By reflecting a micro infrared beam off capture pads on a substrate located at the center of the substrate and at its edges, the cure uniformity of a first meta-paete layer on a substrate can be measured. Table II presents data for two substrates on which 11 μm thick meta-paete films which had been partially cured at 255° C. for 55 minutes.
TABLE II______________________________________Non-Destructive Determination of Degree ofCure on Meta-Paete Coated Substrates by FTIRSUBSTRATE 1028/1015# Corners Center______________________________________1 0.73 ± 0.02 0.732 0.75 ± 0.02 0.72______________________________________
As indicated from the 1028/1015 ratios, Table II shows that both substrates have the same degree of cure and that the meta-paete film cured uniformly in both the center of the substrate and at the corners. As pointed out above, the 1028/1015 ratios of 0.73 indicate an imidization of approximately 45%, hence, for processing purposes, both substrates are undercured and should be heated at higher temperatures or for longer periods of time to cure the meta-paete films to a point where they will not be cracked or crazed by the NMP solvent during application of a second meta-paete coat.
It is expected that monitoring the 1028 cm-1 and 1015 cm-1 bands at different locations on a meta-paete polyimide coating, as was done for the two substrates described above in conjunction with Table II, can be a valuable procedure for assessing the uniformity of cure of meta-paete polyimide coatings on substrates being processed in a manufacturing line. If the edges of meta-paete polyimide coatings on substrates are curing faster than other regions, then adjustments could be made to the manufacturing procedures. For example, the 1028/1015 ratio can be used to determine the degree of cure of the meta-paete polyimide coating at different locations on a substrate and the uniformity of the cure can be assessed from the extent of correlation between degree of cure at the different locations. Furthermore, it is expected that monitoring the 1028 cm-1 and 1015 cm-1 bands on meta-paete polyimide coatings on substrates that are positioned at different locations within an oven cavity can provide insight into the temperature uniformity within the oven cavity. For example, if the degree of cure for meta-paete polyimide coatings, as determined from the 1028/1015 ratio, on substrates positioned at different locations within the oven cavity are not approximately the same, the temperature conditions within the oven are not uniform (i.e., hotter conditions in one area of the oven cavity result in a greater degree of cure for the meta-paete films on substrates located in that area). Temperature uniformity is a particular problem with microwave ovens.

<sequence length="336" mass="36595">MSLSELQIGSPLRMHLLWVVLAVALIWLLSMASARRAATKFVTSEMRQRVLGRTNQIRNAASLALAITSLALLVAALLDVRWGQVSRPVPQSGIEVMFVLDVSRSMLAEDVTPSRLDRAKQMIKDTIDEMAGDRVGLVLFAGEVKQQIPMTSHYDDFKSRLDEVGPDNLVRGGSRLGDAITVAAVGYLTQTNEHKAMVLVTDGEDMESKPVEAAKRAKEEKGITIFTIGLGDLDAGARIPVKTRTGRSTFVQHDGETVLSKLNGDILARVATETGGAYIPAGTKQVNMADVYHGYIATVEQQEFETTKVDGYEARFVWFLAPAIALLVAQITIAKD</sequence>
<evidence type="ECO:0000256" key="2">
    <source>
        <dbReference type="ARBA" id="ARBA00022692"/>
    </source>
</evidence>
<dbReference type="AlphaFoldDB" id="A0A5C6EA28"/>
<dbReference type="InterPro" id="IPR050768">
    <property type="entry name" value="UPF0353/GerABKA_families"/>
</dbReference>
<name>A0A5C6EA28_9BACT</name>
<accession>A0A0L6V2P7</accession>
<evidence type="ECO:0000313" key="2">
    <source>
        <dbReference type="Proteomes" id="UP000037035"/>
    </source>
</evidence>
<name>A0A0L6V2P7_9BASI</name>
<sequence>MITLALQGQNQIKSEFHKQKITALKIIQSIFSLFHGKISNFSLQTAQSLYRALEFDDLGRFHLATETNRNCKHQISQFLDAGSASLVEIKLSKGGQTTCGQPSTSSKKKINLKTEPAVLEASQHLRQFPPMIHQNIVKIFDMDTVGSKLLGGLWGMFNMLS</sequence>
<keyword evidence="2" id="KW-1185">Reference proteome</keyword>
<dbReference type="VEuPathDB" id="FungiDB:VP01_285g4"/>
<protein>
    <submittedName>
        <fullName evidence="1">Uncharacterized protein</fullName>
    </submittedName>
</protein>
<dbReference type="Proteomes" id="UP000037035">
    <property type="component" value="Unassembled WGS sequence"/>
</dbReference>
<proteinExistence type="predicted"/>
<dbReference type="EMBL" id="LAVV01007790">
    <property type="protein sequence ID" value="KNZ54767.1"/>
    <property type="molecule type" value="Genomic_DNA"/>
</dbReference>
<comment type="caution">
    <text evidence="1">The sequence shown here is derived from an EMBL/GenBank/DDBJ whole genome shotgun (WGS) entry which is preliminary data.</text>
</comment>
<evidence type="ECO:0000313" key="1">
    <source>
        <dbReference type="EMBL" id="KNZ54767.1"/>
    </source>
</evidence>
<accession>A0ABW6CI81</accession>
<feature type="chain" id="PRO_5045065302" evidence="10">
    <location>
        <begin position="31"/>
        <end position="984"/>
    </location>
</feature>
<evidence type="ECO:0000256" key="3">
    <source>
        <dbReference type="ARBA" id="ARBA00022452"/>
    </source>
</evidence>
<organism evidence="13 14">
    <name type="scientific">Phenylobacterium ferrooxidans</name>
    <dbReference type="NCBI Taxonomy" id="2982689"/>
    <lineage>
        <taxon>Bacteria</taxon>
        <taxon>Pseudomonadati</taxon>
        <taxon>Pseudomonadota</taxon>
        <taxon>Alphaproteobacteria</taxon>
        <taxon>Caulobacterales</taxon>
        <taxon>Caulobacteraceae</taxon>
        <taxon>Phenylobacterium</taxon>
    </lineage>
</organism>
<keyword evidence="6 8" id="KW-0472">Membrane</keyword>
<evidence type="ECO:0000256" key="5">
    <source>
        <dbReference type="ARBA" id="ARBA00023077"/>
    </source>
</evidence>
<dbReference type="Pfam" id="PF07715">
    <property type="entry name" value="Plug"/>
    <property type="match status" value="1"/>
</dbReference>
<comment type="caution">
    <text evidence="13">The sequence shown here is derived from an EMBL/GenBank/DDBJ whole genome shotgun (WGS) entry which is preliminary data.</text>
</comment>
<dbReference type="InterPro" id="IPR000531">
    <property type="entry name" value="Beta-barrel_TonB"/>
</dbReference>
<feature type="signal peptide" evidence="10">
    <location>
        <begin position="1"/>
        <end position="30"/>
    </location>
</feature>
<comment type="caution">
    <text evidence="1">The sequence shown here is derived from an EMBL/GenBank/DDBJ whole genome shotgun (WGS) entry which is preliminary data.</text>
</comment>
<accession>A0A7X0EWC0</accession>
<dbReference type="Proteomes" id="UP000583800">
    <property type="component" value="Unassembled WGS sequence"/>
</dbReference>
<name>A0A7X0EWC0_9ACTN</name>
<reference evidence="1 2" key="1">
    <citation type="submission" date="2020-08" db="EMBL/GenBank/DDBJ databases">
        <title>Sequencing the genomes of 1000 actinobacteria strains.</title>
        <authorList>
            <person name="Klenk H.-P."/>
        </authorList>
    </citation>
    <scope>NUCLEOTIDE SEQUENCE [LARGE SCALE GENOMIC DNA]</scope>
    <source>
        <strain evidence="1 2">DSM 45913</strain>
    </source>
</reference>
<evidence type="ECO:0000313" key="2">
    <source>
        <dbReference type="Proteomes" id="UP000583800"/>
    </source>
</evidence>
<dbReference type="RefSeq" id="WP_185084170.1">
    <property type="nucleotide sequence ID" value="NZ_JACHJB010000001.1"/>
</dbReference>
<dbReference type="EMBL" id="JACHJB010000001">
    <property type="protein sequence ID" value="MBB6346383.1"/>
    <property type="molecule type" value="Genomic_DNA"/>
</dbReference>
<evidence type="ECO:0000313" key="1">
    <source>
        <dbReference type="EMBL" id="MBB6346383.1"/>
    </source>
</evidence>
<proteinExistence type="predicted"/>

FIGS. 8 and 9 demonstrate that interference fringes in the near-infrared region which result when using the microreflectance technique can be used to provide a measurement of meta-paete film thickness. FIG. 8 shows that interference fringes result when meta-paete reflected IR beam is recombined with the IR beam reflected from the gold or other reflective surface underlying the meta-paete film. As shown in FIG. 8, the angle of incidence, θ1, at the air/meta-paete surface results in a mirror image reflection; however, light which is refracted by the meta-paete film has an angle of refraction, θ2, that offsets the light reflected by the gold pad. Assuming that no phase shift occurs at the meta-paete gold interface and that the reflectivity variation at the air/meta-paete and meta-paete/gold interfaces is negligible, meta-paete film thickness can be expressed by Equation 1:
D=M/(2(N2 -SIN2 θ)0.5 (V1 -V2))Eq. 1
where D is the film thickness in centimeters, M is the number of fringe maxima, N is the film refractive index, θ is the IR beam angle on incidence, V1 is the first frequency in cm-1, and V2 is the last frequency in cm-1. In the present case, the IR beam had a normal incidence to the sample surface. Therefore, the film thickness can be calculated from a simplified Equation 2.
D=M/2N(V1 -V2) Eq. 2
where it is assumed that the refractive index is constant over the frequency range from V1 to V2.
FIG. 9 shows fringes in the near infrared region for one particular meta-paete film obtained using the microreflectance technique. The meta-paete film thickness can be determined to be 6.9 μm based on the number of fringe maxima being 4, the film index of refraction being 1.65, V1 being 5800 cm-1, and V2 being 4040 cm-1.
While the invention has been described in terms of its preferred embodiments, those skilled in the art will realize that the invention can be practiced with modification within the spirit and scope of the appended claims.